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Title: Toward better health communication among deaf people : a mixed methods approach to understanding the feasibility and efficacy of a novel mHealth videoconferencing tool
Author: Kaplunov, Elizabeth
ISNI:       0000 0004 8505 8673
Awarding Body: University of Bath
Current Institution: University of Bath
Date of Award: 2019
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Deaf people experience healthcare communication issues due to a lack of British Sign Language interpreters and health staff overly relying on written information (Henning et al., 2011; Reeves & Kokoruwe, 2005; Smeijers & Pfau, 2009). These communication issues negatively affect Deaf people’s health access, outcomes and motivation (Atkinson & Woll, 2012; Emond et al., 2015a; Iezzoni et al., 2004). mHealth interventions for Deaf people were shown to be as effective as face-to-face methods, whilst also helping to reduce costs (Blaiser et al., 2013; Wilson et al., 2015). The present thesis analyses the effects of a new Deaf videoconferencing intervention (InterpreterNow), which was created following a survey about Deaf health needs (Emond et al., 2015a, 2015b). Self-Determination Theory (STD; Deci & Ryan, 2000) was used to examine underlying mechanisms for how Deaf attitudes and motivation in healthcare settings could change due to InterpreterNow use. In Study 1, the appropriateness of SDT for explaining Deaf health motivations was analysed. In Study 2, a waitlist randomised controlled trial was conducted with the aim of examining the changes in healthcare access and communication of Deaf people before and after using InterpreterNow. Study 3 included qualitative interviews and focus groups with British Sign Language interpreters, health professionals and deaf people, which were conducted to gain detailed insight into benefits and issues of InterpreterNow use. Lastly, Study 4 was a feasibility study about the demand for InterpreterNow, how acceptable InterpreterNow was and running costs. Deaf people who were interested in using online methods for health communication found the service particularly useful for making appointments as well as during brief appointments. It was also was found that motivation, communication and access were improved by InterpreterNow and that InterpreterNow use supported cost reduction. Lastly, the thesis highlighted individual differences in Deaf people’s communication preferences.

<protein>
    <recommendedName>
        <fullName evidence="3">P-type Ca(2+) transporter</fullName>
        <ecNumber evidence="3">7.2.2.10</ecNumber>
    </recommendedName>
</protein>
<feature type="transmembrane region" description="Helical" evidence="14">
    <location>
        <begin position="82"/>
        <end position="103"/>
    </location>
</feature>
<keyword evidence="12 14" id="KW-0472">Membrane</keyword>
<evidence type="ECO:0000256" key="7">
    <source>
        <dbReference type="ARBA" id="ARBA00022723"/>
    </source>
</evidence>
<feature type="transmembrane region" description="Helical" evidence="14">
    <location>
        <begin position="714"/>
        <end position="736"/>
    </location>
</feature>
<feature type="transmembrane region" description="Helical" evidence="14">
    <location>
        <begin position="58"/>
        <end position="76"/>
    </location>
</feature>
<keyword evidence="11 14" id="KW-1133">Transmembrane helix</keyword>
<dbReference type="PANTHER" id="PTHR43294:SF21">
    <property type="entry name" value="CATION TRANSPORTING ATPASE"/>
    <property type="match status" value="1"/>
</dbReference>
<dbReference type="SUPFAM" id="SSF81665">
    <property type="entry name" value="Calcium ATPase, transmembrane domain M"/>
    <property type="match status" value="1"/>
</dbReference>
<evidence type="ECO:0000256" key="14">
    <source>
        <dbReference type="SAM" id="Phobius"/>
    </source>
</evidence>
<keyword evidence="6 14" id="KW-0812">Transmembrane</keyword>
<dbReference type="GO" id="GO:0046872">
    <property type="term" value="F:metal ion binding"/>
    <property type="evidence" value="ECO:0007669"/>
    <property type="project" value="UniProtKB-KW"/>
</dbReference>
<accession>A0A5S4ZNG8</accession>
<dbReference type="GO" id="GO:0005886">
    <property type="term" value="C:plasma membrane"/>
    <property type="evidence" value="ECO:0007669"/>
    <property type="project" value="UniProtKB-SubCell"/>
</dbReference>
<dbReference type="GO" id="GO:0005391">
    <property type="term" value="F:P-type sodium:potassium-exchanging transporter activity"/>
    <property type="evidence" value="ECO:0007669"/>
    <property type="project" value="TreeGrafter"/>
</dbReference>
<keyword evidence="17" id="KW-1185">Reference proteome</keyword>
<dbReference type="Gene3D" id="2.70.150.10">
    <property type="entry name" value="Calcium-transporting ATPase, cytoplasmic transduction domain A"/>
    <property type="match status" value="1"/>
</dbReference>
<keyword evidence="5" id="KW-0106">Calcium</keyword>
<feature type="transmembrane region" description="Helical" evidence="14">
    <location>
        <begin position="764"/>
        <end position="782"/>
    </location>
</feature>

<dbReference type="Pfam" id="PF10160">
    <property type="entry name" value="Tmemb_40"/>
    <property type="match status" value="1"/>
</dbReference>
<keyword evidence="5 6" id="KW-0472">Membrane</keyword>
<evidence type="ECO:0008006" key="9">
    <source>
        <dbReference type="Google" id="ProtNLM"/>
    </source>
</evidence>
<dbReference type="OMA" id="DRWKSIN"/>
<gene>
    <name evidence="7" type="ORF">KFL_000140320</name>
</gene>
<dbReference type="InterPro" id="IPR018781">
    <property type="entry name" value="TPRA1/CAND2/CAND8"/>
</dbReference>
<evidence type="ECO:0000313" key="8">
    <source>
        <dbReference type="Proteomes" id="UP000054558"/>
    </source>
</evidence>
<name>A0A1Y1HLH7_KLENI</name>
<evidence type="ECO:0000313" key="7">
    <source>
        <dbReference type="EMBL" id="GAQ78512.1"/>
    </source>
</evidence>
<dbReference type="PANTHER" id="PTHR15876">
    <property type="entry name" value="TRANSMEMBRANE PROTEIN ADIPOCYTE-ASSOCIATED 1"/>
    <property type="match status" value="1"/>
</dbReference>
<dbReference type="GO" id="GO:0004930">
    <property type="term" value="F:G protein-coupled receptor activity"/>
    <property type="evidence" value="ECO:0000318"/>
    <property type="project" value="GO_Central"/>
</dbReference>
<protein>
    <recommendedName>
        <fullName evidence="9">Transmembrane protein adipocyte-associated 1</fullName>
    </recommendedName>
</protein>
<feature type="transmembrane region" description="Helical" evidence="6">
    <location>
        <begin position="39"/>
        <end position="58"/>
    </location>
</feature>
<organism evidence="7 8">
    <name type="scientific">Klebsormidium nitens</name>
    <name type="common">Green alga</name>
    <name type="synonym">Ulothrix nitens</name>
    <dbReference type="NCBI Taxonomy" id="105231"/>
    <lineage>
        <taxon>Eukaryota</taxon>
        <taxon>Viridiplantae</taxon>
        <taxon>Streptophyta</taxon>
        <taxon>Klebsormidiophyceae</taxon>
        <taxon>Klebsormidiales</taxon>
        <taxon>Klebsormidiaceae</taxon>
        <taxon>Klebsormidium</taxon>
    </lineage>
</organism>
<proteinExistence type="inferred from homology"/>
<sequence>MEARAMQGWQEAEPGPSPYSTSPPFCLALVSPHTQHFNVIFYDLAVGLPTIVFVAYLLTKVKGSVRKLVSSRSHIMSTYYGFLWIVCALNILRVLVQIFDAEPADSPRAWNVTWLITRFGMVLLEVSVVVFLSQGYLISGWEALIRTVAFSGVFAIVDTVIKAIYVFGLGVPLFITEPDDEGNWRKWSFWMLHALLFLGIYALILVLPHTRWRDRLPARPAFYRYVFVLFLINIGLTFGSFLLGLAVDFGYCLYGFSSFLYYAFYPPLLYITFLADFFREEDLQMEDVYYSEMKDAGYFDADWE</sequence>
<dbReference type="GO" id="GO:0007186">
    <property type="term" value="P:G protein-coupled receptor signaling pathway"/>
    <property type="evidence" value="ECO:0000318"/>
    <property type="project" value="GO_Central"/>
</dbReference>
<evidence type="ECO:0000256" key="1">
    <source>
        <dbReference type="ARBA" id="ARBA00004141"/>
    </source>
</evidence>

Supervisor: Rouse, Peter ; Standage, Martyn ; Curran, Thomas Sponsor: Not available
Qualification Name: Thesis (Ph.D.) Qualification Level: Doctoral
EThOS ID:  DOI: Not available